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Author Topic: Setting up a biology lab, need suggestions for supplies  (Read 1015 times)

Tipitaka

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Setting up a biology lab, need suggestions for supplies
« on: April 23, 2014, 09:05:43 pm »

I'm looking for an inexpensive microscope capable of viewing bacteria and fungi for amateur microbiology. I study soil restoration in in my spare time; and there's only so much you can learn by color, scent, ph, percentage of organic matter, and number of insects. A look at exactly which things are living in there would lend a great degree of specificity to my current research. Currently, I can sniff soil to tell if fungus or Lacto-fermenting bacteria are there, but that entails a certain risk of lung infection. (Never sniff ground that has had pig poo in or on it, may give yourself a number of lethal pathogens.) That's where a microscope comes in. But I'm not an institution, so it needs to be inexpensive. Any suggestions?

I also need petri dishes, agar, an autoclave (instructions for home-built is okay), slides, positive and negative stains, etc...

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Silver

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Re: Setting up a biology lab, need suggestions for supplies
« Reply #1 on: April 23, 2014, 09:34:58 pm »

USB microscopes are inexpensive and will serve your purpose.  You can get decent rebuilt optical microscopes on eBay, but dollar for dollar its hard to beat the new USB mikes.  Autoclave is a pressure cooker operated to give saturated steam at 15 PSI (250 F) for 15 minutes.  Be sure to vent the air; don't close the valve until nothing but steam is coming out, and start timing once the pressure builds to 15 PSI, not before.  Don't leave the room, pressure vessels can be dangerous.  If it stops burping steam and the pressure rises, shut off the heat.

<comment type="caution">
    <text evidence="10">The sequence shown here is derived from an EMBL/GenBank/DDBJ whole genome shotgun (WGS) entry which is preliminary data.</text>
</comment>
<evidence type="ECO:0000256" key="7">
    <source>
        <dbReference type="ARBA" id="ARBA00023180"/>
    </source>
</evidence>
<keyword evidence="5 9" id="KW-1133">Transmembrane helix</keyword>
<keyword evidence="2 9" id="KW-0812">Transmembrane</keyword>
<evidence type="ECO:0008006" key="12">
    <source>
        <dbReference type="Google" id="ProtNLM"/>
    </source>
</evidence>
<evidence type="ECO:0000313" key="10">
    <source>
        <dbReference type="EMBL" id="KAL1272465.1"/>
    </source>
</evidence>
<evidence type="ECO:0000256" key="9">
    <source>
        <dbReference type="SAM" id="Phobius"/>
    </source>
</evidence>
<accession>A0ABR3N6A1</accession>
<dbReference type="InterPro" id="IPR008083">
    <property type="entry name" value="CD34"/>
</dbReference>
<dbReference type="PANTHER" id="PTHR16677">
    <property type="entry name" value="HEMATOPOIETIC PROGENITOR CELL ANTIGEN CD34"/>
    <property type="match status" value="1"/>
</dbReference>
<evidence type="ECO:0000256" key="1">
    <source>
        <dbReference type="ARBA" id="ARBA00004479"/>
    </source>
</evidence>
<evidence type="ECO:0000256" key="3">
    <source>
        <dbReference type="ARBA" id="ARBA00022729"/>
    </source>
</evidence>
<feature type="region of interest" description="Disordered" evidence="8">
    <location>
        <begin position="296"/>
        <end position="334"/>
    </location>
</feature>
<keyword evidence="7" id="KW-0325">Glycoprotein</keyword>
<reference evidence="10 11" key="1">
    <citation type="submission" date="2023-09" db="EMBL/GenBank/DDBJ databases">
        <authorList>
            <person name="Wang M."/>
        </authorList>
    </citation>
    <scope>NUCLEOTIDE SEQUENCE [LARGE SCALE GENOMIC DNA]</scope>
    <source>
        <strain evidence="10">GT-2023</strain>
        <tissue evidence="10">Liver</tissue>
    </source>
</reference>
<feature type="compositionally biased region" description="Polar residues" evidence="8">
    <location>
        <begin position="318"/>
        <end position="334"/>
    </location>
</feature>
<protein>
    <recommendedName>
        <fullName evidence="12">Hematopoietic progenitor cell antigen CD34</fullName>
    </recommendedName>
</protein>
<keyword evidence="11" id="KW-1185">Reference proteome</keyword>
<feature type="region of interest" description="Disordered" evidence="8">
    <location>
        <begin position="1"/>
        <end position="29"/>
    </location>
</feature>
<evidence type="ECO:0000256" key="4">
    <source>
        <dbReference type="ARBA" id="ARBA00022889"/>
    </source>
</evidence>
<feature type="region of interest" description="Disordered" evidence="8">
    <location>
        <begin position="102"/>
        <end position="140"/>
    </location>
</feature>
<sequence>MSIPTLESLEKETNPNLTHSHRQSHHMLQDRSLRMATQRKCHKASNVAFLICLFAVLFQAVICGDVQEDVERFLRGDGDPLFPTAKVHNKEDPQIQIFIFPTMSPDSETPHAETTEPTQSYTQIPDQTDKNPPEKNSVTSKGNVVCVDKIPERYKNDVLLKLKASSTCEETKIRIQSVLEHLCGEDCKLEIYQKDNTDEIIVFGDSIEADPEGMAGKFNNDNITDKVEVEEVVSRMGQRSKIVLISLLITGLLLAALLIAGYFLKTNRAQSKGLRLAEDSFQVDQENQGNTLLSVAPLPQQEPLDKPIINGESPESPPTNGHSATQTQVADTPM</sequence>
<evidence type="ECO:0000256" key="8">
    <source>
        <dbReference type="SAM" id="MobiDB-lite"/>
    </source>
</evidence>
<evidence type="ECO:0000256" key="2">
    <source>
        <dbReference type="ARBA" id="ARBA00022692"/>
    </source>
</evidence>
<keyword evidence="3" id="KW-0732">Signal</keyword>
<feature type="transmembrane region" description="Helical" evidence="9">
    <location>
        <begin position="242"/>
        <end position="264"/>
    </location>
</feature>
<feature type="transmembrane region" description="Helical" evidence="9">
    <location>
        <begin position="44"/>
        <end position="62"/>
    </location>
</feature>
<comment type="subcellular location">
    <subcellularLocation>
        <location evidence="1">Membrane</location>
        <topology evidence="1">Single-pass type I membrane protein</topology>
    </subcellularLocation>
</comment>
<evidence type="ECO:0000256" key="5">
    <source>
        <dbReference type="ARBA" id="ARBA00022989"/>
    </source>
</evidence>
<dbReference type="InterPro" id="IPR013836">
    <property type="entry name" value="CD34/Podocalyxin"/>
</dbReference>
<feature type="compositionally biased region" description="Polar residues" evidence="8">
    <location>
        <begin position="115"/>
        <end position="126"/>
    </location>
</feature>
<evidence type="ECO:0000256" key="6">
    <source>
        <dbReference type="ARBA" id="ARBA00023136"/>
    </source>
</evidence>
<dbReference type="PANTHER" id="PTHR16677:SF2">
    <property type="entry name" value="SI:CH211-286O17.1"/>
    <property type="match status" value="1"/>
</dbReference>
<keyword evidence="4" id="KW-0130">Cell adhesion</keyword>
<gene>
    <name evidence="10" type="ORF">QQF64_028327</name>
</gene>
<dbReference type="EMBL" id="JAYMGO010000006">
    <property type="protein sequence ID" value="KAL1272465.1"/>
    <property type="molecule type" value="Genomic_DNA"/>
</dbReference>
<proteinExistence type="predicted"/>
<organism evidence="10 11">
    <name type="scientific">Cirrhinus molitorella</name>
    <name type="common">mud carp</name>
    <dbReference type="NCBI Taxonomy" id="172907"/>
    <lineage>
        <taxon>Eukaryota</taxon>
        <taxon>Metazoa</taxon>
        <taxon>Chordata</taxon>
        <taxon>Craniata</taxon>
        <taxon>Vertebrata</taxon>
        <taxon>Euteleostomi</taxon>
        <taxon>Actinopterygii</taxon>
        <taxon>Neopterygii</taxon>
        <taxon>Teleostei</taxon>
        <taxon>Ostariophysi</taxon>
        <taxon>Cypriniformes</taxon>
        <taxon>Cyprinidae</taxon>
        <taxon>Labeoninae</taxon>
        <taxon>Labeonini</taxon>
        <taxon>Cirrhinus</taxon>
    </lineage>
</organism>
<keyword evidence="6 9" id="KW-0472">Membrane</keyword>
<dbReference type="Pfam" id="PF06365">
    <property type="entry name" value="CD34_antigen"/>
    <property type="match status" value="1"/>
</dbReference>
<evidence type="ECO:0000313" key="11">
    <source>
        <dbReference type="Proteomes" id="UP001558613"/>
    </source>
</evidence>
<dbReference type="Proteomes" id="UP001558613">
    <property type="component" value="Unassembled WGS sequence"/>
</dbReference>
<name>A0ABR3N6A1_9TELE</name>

Agar is cheap if you buy the powder and mix it with sterile water (prepped in your autoclave, of course, but it takes a long time to heat a volume of water to 250 F.  Prep only as much as you need.)  There are inexpensive labels that change color after 5-15 minutes at 250 F. 

Sterile technique is as much art and craftsmanship as science; always use one agar plate with nothing added as a control.  Be ready to repeat experiments; even if you pour dozens of clean plates, sooner or later you'll get a batch with a contaminant.

Stains aren't expensive and I don't know of any easy substitutes.

Amazon is your friend.

Good luck!
« Last Edit: April 23, 2014, 09:45:40 pm by Silver »
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Tipitaka

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Re: Setting up a biology lab, need suggestions for supplies
« Reply #2 on: April 24, 2014, 01:19:08 am »

USB microscopes are inexpensive and will serve your purpose.  You can get decent rebuilt optical microscopes on eBay, but dollar for dollar its hard to beat the new USB mikes.  Autoclave is a pressure cooker operated to give saturated steam at 15 PSI (250 F) for 15 minutes.  Be sure to vent the air; don't close the valve until nothing but steam is coming out, and start timing once the pressure builds to 15 PSI, not before.  Don't leave the room, pressure vessels can be dangerous.  If it stops burping steam and the pressure rises, shut off the heat.

Agar is cheap if you buy the powder and mix it with sterile water (prepped in your autoclave, of course, but it takes a long time to heat a volume of water to 250 F.  Prep only as much as you need.)  There are inexpensive labels that change color after 5-15 minutes at 250 F. 

Sterile technique is as much art and craftsmanship as science; always use one agar plate with nothing added as a control.  Be ready to repeat experiments; even if you pour dozens of clean plates, sooner or later you'll get a batch with a contaminant.

Stains aren't expensive and I don't know of any easy substitutes.

Amazon is your friend.

Good luck!

"sooner or later you'll get a batch with a contaminant."

Sooner rather than later. I sterilized everything with steam for 2 hours or so... and a presumably air-borne blue-ish fungus colonized my 4 mushroom pods before the innoculant had a chance to. Ruined my day when I pulled one out to have a look and it was full of white stuff with blue-green spores. The mushroom I was trying to grow has white spores and huge fruiting bodies, so I know it's not that. I'd heard that the one I'm growing is slow but can conquer substrate from other fungi, so I'm waiting to see what happens rather than drying it out and burning it. If I do end up having to burn it, I'll have to be careful when opening the bags not to breathe any in... Penicillium molds cause asthma-like symptoms and allergic reactions in many people.
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